World’s largest laser fires up for attempt to build new star on Earth
The laser at the Lawrence Livermore National Laboratory is roughly the size of three American football fields, and those in charge of it aren’t joking when they say they’ll create a tiny sun in the next few months.
It’s called the National Ignition Facility and it’s all about finding the holy grail of energy production – nuclear fusion – a high-energy reaction that would theoretically provide limitless energy for humanity.
In a nutshell, the laboratory hopes to split its laser beam up into 192 beams, then fire them at a tiny target wrapped in gold that’s smaller than a fingernail.
Nerd alert – inside the target there’s a couple of reactive hydrogen isotopes, so you know what comes next.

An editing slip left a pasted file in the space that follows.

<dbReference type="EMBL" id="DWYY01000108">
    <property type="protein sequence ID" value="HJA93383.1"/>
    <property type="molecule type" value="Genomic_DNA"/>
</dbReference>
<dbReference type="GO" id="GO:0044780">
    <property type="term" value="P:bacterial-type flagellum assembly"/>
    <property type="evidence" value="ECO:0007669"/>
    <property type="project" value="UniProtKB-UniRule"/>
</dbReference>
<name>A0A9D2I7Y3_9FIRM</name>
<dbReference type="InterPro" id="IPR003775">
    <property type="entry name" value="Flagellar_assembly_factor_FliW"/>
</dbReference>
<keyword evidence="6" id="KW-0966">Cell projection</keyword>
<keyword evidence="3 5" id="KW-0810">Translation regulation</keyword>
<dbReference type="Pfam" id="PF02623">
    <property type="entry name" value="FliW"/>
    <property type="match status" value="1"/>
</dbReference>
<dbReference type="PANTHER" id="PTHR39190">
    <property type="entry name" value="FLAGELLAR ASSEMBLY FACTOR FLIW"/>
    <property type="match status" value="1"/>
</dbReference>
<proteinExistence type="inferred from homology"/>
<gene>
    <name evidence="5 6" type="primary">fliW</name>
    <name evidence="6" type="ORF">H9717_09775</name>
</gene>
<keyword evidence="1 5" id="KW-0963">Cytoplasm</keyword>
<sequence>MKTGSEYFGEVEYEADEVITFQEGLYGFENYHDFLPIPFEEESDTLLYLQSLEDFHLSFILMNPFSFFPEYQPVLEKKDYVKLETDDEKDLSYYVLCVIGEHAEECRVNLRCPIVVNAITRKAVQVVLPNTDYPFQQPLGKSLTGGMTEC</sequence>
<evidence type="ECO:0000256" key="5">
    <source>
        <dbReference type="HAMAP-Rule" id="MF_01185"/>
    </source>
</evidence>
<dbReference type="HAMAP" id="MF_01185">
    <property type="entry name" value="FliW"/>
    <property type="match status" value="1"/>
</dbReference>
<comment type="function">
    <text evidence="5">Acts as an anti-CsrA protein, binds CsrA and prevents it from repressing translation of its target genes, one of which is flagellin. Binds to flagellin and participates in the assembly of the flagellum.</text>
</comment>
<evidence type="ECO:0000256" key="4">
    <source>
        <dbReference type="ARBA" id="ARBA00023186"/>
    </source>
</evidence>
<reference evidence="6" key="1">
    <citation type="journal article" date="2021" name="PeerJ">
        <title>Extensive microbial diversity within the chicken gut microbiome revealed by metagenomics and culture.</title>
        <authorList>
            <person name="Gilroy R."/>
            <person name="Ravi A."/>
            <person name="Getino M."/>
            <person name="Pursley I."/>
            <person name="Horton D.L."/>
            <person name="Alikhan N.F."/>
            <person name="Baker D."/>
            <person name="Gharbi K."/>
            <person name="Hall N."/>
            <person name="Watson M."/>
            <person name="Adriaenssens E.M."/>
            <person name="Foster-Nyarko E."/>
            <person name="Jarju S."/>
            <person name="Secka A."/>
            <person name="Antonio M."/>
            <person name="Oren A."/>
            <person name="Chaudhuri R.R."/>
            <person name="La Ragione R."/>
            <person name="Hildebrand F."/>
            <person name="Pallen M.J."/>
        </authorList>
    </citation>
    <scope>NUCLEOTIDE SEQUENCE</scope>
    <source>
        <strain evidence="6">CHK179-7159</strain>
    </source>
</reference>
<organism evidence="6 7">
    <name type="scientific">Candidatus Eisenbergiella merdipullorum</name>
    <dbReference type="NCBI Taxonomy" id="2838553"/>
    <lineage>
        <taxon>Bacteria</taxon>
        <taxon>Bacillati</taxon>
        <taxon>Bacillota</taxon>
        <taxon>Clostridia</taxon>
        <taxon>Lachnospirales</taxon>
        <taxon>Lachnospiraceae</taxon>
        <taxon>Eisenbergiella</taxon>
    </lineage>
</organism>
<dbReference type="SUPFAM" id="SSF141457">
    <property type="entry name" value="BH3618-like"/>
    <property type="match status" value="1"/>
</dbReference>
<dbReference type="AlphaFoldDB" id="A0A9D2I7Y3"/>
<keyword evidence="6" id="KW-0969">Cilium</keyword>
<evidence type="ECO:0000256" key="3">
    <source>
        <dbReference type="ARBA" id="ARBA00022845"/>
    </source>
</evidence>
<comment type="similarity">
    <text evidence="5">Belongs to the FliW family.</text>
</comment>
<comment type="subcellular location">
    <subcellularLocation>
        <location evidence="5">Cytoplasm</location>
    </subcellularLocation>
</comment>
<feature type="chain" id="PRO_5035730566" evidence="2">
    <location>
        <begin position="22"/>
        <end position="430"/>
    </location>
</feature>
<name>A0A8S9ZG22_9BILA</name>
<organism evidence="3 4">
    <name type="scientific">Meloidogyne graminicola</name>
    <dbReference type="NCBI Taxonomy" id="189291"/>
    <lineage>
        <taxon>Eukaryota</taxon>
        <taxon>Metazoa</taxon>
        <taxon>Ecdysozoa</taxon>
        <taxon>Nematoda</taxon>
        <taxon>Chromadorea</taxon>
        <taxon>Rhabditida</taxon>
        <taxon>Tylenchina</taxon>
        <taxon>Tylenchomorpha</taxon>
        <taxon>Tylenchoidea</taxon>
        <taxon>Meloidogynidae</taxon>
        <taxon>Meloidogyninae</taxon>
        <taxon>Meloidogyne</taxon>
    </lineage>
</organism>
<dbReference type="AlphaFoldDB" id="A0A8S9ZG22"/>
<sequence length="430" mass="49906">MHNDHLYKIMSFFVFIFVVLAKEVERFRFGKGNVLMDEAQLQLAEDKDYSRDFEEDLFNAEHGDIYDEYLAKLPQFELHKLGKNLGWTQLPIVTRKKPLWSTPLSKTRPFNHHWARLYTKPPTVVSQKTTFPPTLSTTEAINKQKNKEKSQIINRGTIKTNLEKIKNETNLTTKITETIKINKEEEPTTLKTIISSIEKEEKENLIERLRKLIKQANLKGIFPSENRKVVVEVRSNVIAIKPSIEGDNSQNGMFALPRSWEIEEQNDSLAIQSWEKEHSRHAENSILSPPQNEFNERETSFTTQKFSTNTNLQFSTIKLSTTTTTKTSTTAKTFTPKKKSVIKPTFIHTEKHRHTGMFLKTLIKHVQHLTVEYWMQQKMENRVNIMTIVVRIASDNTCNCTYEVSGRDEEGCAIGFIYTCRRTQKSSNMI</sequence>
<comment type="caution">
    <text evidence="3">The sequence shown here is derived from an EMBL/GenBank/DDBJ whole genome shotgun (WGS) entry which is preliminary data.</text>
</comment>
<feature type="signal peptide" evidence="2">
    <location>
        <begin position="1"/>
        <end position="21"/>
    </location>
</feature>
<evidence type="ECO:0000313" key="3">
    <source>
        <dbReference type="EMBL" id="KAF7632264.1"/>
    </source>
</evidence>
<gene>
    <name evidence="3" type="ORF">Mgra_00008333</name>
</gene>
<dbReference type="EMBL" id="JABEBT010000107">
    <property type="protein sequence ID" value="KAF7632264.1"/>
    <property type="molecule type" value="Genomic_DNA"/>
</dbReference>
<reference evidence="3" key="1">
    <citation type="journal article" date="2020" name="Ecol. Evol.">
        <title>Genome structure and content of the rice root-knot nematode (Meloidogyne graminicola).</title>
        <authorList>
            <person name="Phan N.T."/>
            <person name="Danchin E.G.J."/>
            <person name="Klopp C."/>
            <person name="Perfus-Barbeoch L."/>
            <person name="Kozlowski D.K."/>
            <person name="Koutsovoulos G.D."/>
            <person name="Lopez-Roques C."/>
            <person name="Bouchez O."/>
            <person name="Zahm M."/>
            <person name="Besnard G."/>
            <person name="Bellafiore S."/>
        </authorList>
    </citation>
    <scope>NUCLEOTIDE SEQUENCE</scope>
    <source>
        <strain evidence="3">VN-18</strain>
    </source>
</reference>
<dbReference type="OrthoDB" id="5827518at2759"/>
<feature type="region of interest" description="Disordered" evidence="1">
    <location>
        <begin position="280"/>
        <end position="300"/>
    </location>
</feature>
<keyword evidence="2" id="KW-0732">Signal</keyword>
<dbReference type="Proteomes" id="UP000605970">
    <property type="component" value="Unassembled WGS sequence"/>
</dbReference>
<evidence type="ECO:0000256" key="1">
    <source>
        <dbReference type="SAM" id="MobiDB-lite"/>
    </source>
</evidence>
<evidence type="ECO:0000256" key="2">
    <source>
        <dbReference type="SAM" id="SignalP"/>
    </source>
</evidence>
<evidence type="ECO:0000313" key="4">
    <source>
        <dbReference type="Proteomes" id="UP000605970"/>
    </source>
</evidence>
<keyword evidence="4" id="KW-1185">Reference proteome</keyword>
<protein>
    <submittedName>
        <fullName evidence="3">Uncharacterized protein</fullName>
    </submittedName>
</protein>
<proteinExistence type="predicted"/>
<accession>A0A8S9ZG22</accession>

The heat from the laser will fuse those isotopes together in reaction that at 100 million degrees Celsius, more than five times hotter than the centre of the sun.
There is a slight radioactive danger, but the lab has encased the facility in concrete walls that are two metres thick, just in case.
But the payoff is that if the isotopes fuse, the tiny star will emit enough energy to power the Earth.
That is, for the 200 trillionths of a second that it survives.
“It’s the most fundamental energy source in nature,” project manager Bruno Van Wonterghem told CNN.
The only fuel it requires is seawater, the source of the aforementioned isotopes.
If it’s successful, the laboratory hopes the project, which has so far been five years in development and cost more than $2 billion, will deliver useable outcomes within 20 years.
“This is something you’re going to tell your grandchildren about,” Mr Van Wonterghem told CNN.
“It’s like standing on the hill watching the Wright brothers’ plane go by.”
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